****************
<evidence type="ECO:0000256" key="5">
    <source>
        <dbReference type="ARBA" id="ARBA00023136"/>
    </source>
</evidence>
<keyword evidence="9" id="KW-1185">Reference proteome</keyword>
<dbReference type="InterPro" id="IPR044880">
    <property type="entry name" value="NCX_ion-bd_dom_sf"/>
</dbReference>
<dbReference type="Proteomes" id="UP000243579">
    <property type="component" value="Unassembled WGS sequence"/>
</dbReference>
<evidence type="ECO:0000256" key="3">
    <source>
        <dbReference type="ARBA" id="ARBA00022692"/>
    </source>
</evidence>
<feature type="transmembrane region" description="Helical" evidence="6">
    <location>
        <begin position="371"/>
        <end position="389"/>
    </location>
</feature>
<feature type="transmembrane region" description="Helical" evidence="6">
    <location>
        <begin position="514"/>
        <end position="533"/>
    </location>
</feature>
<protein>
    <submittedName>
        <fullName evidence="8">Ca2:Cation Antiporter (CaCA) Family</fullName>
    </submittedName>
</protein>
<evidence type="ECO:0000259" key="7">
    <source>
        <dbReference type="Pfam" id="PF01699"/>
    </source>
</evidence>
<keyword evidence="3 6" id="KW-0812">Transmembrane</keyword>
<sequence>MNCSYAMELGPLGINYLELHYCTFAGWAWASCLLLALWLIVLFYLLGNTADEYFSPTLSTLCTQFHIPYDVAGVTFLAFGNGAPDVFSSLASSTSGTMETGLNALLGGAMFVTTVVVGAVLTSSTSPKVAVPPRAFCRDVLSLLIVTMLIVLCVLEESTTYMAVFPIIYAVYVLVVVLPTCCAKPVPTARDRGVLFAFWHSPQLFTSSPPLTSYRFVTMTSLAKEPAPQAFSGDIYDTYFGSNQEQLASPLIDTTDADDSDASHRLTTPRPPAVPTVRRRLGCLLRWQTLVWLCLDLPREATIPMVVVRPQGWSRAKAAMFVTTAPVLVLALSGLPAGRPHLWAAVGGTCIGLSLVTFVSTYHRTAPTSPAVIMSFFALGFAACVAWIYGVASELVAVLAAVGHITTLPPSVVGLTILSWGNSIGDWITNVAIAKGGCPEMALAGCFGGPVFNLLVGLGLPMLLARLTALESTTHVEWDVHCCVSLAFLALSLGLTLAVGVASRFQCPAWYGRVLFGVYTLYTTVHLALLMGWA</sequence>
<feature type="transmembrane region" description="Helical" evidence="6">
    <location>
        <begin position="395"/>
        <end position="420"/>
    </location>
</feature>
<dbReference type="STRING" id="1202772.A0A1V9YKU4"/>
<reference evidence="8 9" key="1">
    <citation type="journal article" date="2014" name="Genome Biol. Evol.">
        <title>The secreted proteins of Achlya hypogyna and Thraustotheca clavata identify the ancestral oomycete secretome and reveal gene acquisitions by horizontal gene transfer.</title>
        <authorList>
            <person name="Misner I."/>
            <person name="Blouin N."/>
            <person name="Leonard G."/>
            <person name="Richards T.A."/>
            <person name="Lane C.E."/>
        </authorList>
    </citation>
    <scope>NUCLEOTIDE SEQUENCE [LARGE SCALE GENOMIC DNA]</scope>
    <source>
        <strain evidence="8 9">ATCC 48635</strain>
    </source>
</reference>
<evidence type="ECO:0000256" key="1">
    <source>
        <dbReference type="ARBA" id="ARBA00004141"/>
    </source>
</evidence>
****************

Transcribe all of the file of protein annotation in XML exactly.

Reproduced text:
<evidence type="ECO:0000256" key="5">
    <source>
        <dbReference type="ARBA" id="ARBA00023136"/>
    </source>
</evidence>
<keyword evidence="9" id="KW-1185">Reference proteome</keyword>
<dbReference type="InterPro" id="IPR044880">
    <property type="entry name" value="NCX_ion-bd_dom_sf"/>
</dbReference>
<dbReference type="Proteomes" id="UP000243579">
    <property type="component" value="Unassembled WGS sequence"/>
</dbReference>
<evidence type="ECO:0000256" key="3">
    <source>
        <dbReference type="ARBA" id="ARBA00022692"/>
    </source>
</evidence>
<feature type="transmembrane region" description="Helical" evidence="6">
    <location>
        <begin position="371"/>
        <end position="389"/>
    </location>
</feature>
<feature type="transmembrane region" description="Helical" evidence="6">
    <location>
        <begin position="514"/>
        <end position="533"/>
    </location>
</feature>
<protein>
    <submittedName>
        <fullName evidence="8">Ca2:Cation Antiporter (CaCA) Family</fullName>
    </submittedName>
</protein>
<evidence type="ECO:0000259" key="7">
    <source>
        <dbReference type="Pfam" id="PF01699"/>
    </source>
</evidence>
<keyword evidence="3 6" id="KW-0812">Transmembrane</keyword>
<sequence>MNCSYAMELGPLGINYLELHYCTFAGWAWASCLLLALWLIVLFYLLGNTADEYFSPTLSTLCTQFHIPYDVAGVTFLAFGNGAPDVFSSLASSTSGTMETGLNALLGGAMFVTTVVVGAVLTSSTSPKVAVPPRAFCRDVLSLLIVTMLIVLCVLEESTTYMAVFPIIYAVYVLVVVLPTCCAKPVPTARDRGVLFAFWHSPQLFTSSPPLTSYRFVTMTSLAKEPAPQAFSGDIYDTYFGSNQEQLASPLIDTTDADDSDASHRLTTPRPPAVPTVRRRLGCLLRWQTLVWLCLDLPREATIPMVVVRPQGWSRAKAAMFVTTAPVLVLALSGLPAGRPHLWAAVGGTCIGLSLVTFVSTYHRTAPTSPAVIMSFFALGFAACVAWIYGVASELVAVLAAVGHITTLPPSVVGLTILSWGNSIGDWITNVAIAKGGCPEMALAGCFGGPVFNLLVGLGLPMLLARLTALESTTHVEWDVHCCVSLAFLALSLGLTLAVGVASRFQCPAWYGRVLFGVYTLYTTVHLALLMGWA</sequence>
<feature type="transmembrane region" description="Helical" evidence="6">
    <location>
        <begin position="395"/>
        <end position="420"/>
    </location>
</feature>
<dbReference type="STRING" id="1202772.A0A1V9YKU4"/>
<reference evidence="8 9" key="1">
    <citation type="journal article" date="2014" name="Genome Biol. Evol.">
        <title>The secreted proteins of Achlya hypogyna and Thraustotheca clavata identify the ancestral oomycete secretome and reveal gene acquisitions by horizontal gene transfer.</title>
        <authorList>
            <person name="Misner I."/>
            <person name="Blouin N."/>
            <person name="Leonard G."/>
            <person name="Richards T.A."/>
            <person name="Lane C.E."/>
        </authorList>
    </citation>
    <scope>NUCLEOTIDE SEQUENCE [LARGE SCALE GENOMIC DNA]</scope>
    <source>
        <strain evidence="8 9">ATCC 48635</strain>
    </source>
</reference>
<evidence type="ECO:0000256" key="1">
    <source>
        <dbReference type="ARBA" id="ARBA00004141"/>
    </source>
</evidence>